Before Michael’s partial knee replacement with Joseph W. Greene, M.D., board-certified orthopaedic surgeon at the Louisville Hip and Knee Institute, he lived in constant pain. Today he says, “I’m able to do some of the things I like doing and love to do, like travel. I’m right back at it.” Here’s his story.
What Is Partial Knee Replacement Surgery?
A partial knee replacement is a surgery to replace a damaged portion of the knee joint. It’s a great alternative to a total knee replacement when only certain sections of the joint need repaired. The advantages of partial knee replacement over a total knee surgery include:
- Minimally invasive
- Improved knee activity levels post-surgery
- Muscle sparing
- Less swelling and pain
- Quicker recovery times
- More natural feel
Partial knee replacement is also called knee arthroplasty. The surgery is highly precise and minimally invasive, with the goal of replacing the damaged part of the knee with a custom fitted prosthetic made of plastic and metal. Often patients say this surgery feels more “natural” afterwards because the healthy parts of the knee remain intact.
There are three major parts of the knee:
- The medial compartment, which is the inside of the knee
- The lateral compartment, or the outside of the joint
- The patellofemoral compartment, which is the front of the knee between the leg femur and your patella (kneecap)
There are two types of partial knee replacement available to doctors depending on the type of joint damage they suffer from:
- Unicompartmental partial knee replacement seeks to remove and replace only one compartment of the joint (medial or lateral)
- Patellofemoral partial knee replacement focuses on the patellofemoral section of the joint
Having a partial knee surgery was possible for Michael because only a portion of his knee was damaged. Like many patients, his outcome after the surgery was very positive. He says, “The knee is better than it’s ever been, so I’m completely happy.”
Why Would I Need a Partial Knee Replacement?
In patients like Michael, non-surgical approaches no longer alleviated the crippling pain of arthritis affecting his knee. This is a typical reason for seeking a knee replacement. However, in many cases, a partial knee replacement surgery is all that is necessary because the arthritis or other damage affects only a section of the joint. Your doctor must carefully pinpoint the exact location of the damage to determine the best type of surgery to pursue.
Michael pursued relief with a prior orthopaedic surgeon and says he wasn’t pleased with the consultation. He says the doctor, “Took a look at the knee and said, ‘I think you’ve got a torn meniscus. No X-ray, no MRI, no anything.”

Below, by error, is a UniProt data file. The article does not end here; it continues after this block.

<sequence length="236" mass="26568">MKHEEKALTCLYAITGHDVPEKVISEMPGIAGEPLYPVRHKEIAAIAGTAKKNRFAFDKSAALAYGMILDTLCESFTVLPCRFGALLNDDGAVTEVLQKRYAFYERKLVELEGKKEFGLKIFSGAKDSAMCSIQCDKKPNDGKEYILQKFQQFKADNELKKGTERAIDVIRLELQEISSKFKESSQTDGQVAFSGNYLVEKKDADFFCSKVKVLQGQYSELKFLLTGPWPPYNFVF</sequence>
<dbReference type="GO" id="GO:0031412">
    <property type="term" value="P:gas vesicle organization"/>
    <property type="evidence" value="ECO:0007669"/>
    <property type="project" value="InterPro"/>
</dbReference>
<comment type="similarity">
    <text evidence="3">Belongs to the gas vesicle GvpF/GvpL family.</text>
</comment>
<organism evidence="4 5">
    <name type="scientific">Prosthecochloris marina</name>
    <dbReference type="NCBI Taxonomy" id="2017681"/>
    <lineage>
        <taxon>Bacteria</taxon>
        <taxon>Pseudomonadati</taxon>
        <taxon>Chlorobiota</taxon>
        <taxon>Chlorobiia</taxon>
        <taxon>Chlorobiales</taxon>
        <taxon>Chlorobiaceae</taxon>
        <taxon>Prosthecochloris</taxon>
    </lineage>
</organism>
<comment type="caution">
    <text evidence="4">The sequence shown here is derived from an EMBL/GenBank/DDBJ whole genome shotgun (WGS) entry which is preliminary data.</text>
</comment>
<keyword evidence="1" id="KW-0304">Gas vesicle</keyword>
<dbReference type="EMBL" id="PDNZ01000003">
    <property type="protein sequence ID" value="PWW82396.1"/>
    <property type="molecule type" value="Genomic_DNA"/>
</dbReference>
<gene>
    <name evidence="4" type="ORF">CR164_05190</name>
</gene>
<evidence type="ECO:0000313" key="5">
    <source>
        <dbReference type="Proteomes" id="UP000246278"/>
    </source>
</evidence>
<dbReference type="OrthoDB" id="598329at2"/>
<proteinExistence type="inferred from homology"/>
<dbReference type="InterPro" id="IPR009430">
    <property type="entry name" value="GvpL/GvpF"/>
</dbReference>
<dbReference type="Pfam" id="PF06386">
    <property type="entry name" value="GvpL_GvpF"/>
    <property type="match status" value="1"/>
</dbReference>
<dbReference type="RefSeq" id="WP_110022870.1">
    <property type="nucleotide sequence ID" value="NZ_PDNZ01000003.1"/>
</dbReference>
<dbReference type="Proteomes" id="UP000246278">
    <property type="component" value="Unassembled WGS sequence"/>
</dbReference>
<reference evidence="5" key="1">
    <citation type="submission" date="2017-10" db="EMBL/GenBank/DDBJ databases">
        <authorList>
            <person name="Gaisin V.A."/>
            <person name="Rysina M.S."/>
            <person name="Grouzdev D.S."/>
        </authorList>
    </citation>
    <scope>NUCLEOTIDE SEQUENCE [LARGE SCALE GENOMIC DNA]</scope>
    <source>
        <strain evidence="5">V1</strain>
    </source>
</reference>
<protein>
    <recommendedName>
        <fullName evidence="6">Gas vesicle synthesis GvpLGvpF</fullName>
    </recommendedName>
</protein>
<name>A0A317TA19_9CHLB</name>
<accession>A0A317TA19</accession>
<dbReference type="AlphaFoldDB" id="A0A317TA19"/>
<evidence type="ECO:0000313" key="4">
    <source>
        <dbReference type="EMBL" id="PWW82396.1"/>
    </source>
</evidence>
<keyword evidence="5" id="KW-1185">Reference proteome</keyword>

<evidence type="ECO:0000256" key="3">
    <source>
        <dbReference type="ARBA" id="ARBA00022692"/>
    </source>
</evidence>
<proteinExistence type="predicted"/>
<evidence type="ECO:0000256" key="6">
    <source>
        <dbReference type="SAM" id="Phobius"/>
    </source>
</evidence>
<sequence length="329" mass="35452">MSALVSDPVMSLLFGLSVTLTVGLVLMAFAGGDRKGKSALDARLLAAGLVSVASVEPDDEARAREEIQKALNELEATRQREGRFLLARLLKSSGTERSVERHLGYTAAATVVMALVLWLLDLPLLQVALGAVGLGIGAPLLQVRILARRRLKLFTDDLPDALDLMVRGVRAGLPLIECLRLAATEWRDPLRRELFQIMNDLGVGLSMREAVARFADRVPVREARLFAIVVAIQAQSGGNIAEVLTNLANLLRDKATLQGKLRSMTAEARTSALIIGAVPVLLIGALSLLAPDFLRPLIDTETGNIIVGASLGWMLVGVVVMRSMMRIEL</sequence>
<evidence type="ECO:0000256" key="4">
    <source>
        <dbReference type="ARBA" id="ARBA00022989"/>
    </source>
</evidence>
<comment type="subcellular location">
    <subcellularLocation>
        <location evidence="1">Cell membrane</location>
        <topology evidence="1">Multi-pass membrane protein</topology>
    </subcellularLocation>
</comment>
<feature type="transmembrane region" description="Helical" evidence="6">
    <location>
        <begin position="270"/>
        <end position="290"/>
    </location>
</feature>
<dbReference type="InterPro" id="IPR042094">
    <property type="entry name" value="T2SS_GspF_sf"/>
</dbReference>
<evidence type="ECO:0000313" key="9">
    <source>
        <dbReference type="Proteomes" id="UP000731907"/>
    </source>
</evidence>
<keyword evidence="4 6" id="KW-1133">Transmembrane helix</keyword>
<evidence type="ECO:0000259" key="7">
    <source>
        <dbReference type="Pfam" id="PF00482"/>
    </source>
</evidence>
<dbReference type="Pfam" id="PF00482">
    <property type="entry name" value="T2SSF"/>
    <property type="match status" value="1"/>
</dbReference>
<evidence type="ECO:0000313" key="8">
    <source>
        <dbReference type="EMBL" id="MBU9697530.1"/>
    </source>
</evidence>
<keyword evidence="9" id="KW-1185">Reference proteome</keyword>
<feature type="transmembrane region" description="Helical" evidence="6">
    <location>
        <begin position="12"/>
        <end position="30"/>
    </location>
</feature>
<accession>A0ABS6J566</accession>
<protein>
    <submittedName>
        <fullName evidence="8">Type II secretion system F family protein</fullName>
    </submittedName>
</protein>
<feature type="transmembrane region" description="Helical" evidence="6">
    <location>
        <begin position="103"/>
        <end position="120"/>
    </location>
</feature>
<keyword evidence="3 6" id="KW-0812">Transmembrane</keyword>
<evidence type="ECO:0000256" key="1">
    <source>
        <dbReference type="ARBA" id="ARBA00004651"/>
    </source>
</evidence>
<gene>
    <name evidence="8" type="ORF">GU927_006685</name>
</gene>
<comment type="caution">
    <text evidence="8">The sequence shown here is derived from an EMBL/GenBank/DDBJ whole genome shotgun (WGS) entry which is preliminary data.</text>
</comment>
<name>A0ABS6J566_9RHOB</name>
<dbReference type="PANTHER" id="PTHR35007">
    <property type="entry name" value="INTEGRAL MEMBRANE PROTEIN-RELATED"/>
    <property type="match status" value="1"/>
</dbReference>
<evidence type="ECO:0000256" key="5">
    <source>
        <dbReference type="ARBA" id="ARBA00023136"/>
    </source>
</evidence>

Michael decided to get a second opinion so he came to Dr. Greene. He describes his first visit with Dr. Greene, saying, “The first thing he said was, ‘We’re going to get you an MRI.’”
Michael did have a torn meniscus but the MRI also uncovered a stress fracture. Without the MRI, Michael says, “That was something we would’ve never known.” An MRI is an excellent tool for visualizing the areas of the knees that need repaired in some situations. In other patients, X-rays can give enough information. Your doctor should also check the range of motion and the stability of the knee as well as conducting a thorough analysis of your overall health.
If you are in good health and only a portion of the knee is damaged, like Michael, you may be eligible for a partial knee replacement.
What’s It Like to Recover From Partial Knee Replacement?
Partial knee replacement is typically done as an outpatient procedure. Most patients leave the orthopaedic facility within two to three hours after their surgery, sometimes even on the same day. While each patient’s recovery is unique, the function of the knee should return relatively rapidly and with less pain than with a total knee replacement.
For four to six weeks after the partial knee replacement, you will work closely with a physical therapist to learn strengthening exercises that help the knee heal. You’ll leave the hospital with instructions as well as medications to speed the healing process and help you manage pain. The typical patient returns to full activities within six to twelve weeks. It may take longer for your doctor to clear you for some sports. It depends on your goals and your individualized recovery process.
Michael healed quickly and well after his partial knee replacement with Dr. Greene. When asked about his recovery he says, “Some of the things I can do now that I hadn’t done before is walk. I can board planes and walk through airports. I’m able to get out and just walk with my grandchildren. They are the love of my life.”
Michael hadn’t realized how much his bad knee gradually curtailed his lifestyle. After the surgery he says, “I didn’t realize what I was missing. Just the simplest things that we take for granted. It’s great to have that mobility back.”
Here is another example of how an excellent orthopaedic experience can change your life. If you are currently suffering from knee pain and medications, physical therapy, or other treatments aren’t working, please don’t hesitate to call us. Together, we’ll find a solution and get you back to the activities you once enjoyed.